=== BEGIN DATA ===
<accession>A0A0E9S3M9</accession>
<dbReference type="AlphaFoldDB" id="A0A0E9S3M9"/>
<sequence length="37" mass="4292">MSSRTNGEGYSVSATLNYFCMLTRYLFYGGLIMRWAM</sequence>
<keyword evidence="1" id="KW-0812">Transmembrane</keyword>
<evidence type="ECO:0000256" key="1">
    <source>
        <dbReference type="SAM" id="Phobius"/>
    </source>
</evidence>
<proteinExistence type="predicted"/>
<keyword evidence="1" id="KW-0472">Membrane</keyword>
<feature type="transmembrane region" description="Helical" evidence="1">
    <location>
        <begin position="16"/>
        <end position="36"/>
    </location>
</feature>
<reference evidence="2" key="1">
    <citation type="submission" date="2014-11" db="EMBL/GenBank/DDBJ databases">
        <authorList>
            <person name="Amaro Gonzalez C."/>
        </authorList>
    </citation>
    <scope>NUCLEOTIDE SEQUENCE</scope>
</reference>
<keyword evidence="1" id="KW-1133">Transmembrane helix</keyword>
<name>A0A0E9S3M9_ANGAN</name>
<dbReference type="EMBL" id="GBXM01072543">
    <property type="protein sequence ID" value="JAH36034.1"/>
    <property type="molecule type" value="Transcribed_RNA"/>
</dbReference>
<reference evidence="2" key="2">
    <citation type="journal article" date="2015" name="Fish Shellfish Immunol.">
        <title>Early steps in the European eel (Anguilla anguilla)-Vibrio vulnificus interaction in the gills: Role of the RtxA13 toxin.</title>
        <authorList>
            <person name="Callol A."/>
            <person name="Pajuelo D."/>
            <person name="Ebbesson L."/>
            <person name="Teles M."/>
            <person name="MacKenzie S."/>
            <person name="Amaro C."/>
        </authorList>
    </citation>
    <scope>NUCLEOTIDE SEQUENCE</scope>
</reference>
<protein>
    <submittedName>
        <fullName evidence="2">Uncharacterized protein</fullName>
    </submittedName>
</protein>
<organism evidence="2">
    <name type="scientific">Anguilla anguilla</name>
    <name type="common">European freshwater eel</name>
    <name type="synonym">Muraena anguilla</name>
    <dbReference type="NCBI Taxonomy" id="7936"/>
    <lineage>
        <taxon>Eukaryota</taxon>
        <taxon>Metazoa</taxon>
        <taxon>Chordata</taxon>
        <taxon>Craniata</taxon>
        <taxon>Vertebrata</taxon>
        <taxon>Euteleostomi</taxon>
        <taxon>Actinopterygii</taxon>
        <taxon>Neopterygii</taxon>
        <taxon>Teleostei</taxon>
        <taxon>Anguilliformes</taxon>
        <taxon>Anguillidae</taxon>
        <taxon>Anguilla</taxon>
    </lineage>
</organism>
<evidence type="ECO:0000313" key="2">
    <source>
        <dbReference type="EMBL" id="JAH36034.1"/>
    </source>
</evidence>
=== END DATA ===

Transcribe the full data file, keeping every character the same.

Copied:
<accession>A0A0E9S3M9</accession>
<dbReference type="AlphaFoldDB" id="A0A0E9S3M9"/>
<sequence length="37" mass="4292">MSSRTNGEGYSVSATLNYFCMLTRYLFYGGLIMRWAM</sequence>
<keyword evidence="1" id="KW-0812">Transmembrane</keyword>
<evidence type="ECO:0000256" key="1">
    <source>
        <dbReference type="SAM" id="Phobius"/>
    </source>
</evidence>
<proteinExistence type="predicted"/>
<keyword evidence="1" id="KW-0472">Membrane</keyword>
<feature type="transmembrane region" description="Helical" evidence="1">
    <location>
        <begin position="16"/>
        <end position="36"/>
    </location>
</feature>
<reference evidence="2" key="1">
    <citation type="submission" date="2014-11" db="EMBL/GenBank/DDBJ databases">
        <authorList>
            <person name="Amaro Gonzalez C."/>
        </authorList>
    </citation>
    <scope>NUCLEOTIDE SEQUENCE</scope>
</reference>
<keyword evidence="1" id="KW-1133">Transmembrane helix</keyword>
<name>A0A0E9S3M9_ANGAN</name>
<dbReference type="EMBL" id="GBXM01072543">
    <property type="protein sequence ID" value="JAH36034.1"/>
    <property type="molecule type" value="Transcribed_RNA"/>
</dbReference>
<reference evidence="2" key="2">
    <citation type="journal article" date="2015" name="Fish Shellfish Immunol.">
        <title>Early steps in the European eel (Anguilla anguilla)-Vibrio vulnificus interaction in the gills: Role of the RtxA13 toxin.</title>
        <authorList>
            <person name="Callol A."/>
            <person name="Pajuelo D."/>
            <person name="Ebbesson L."/>
            <person name="Teles M."/>
            <person name="MacKenzie S."/>
            <person name="Amaro C."/>
        </authorList>
    </citation>
    <scope>NUCLEOTIDE SEQUENCE</scope>
</reference>
<protein>
    <submittedName>
        <fullName evidence="2">Uncharacterized protein</fullName>
    </submittedName>
</protein>
<organism evidence="2">
    <name type="scientific">Anguilla anguilla</name>
    <name type="common">European freshwater eel</name>
    <name type="synonym">Muraena anguilla</name>
    <dbReference type="NCBI Taxonomy" id="7936"/>
    <lineage>
        <taxon>Eukaryota</taxon>
        <taxon>Metazoa</taxon>
        <taxon>Chordata</taxon>
        <taxon>Craniata</taxon>
        <taxon>Vertebrata</taxon>
        <taxon>Euteleostomi</taxon>
        <taxon>Actinopterygii</taxon>
        <taxon>Neopterygii</taxon>
        <taxon>Teleostei</taxon>
        <taxon>Anguilliformes</taxon>
        <taxon>Anguillidae</taxon>
        <taxon>Anguilla</taxon>
    </lineage>
</organism>
<evidence type="ECO:0000313" key="2">
    <source>
        <dbReference type="EMBL" id="JAH36034.1"/>
    </source>
</evidence>